Long-time broadcaster Alec Gifford has died at the age of 85.
His daughter told WDSU that he passed away late Friday.
Gifford retired in 2006. He spent decades at WDSU as both anchor and News Director.
WDSU provides more about the life and times of this New Orleans broadcaster:
He was born into a family rooted in journalism. Gifford's father was a newspaper man, but the younger Gifford found his calling in a new medium -- television. After serving in the U.S. Navy, he joined WDSU in 1955 and soon established himself as a leader in the industry.
He covered the campaign of then Sen. John F. Kennedy and was largely credited for introducing the presidential candidate to New Orleans voters.
Gifford worked alongside other pioneers in the business, including Mel Leavitt and Nash Roberts, and hired many who would become local icons, such as investigative reporter Richie Angelico and anchor Norman Robinson..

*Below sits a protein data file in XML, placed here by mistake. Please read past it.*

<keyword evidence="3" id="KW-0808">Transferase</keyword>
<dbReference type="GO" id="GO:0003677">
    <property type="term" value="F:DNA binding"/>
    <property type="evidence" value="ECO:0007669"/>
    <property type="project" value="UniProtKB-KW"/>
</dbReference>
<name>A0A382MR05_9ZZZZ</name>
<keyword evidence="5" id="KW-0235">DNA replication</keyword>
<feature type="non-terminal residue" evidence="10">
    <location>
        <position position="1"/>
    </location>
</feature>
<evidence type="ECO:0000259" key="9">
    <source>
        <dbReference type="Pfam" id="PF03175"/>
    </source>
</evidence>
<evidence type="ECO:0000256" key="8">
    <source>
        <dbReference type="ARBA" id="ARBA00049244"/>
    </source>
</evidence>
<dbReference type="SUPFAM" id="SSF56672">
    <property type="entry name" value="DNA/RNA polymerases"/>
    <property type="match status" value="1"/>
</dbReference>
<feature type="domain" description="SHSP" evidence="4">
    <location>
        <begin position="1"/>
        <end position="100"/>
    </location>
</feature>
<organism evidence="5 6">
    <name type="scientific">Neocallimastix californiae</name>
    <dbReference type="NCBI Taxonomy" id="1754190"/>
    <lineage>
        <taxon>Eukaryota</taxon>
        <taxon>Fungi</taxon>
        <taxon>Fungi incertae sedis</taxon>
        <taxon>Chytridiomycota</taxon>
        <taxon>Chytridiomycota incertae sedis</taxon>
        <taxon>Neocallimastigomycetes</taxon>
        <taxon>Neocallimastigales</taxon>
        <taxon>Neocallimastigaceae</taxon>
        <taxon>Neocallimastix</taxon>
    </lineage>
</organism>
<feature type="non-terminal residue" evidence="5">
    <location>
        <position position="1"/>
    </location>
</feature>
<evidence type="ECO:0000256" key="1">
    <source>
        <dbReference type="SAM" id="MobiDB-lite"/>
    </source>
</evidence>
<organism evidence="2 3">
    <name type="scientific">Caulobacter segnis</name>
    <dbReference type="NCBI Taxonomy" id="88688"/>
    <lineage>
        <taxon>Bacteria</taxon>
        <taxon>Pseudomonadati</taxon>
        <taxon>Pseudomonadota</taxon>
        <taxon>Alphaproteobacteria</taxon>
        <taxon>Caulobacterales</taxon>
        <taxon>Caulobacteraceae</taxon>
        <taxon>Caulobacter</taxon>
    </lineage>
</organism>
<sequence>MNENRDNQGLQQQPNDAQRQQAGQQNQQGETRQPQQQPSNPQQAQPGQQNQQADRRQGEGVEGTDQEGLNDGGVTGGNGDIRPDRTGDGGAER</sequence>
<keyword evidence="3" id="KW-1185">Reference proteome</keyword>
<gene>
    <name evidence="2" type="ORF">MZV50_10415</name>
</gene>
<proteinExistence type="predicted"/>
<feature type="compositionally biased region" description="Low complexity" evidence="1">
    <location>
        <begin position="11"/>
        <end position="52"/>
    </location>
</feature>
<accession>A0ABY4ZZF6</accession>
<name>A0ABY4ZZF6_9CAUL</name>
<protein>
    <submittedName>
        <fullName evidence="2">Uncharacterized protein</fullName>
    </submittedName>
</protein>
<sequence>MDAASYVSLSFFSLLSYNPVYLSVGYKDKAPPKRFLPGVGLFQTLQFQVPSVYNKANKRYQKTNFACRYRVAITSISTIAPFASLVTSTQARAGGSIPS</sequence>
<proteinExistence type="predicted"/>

Gifford's career took him to the far reaches of the planet. He briefly left New Orleans to become a network correspondent. Gifford was based in New York City but traveled extensively.
He returned to New Orleans, working first at WVUE and then back at WDSU, where he began his career. His assignments ranged from the desegregation of local schools to hurricanes Betsy, Katrina and Rita to the infamous Howard Johnson Hotel sniper incident of 1973.
Gifford was sent to Havana to cover the historic visit of Pope John Paul II.
Other assignments kept Gifford on the road, and beyond. He visited Germany in the 1960s and Israel a decade later, then traveled to Japan to show how that nation was preparing to host the World's Fair.
The quintessential newsman, his interests were wide ranging. Gifford was at ease reporting on politics, breaking news and lighter human interest fare.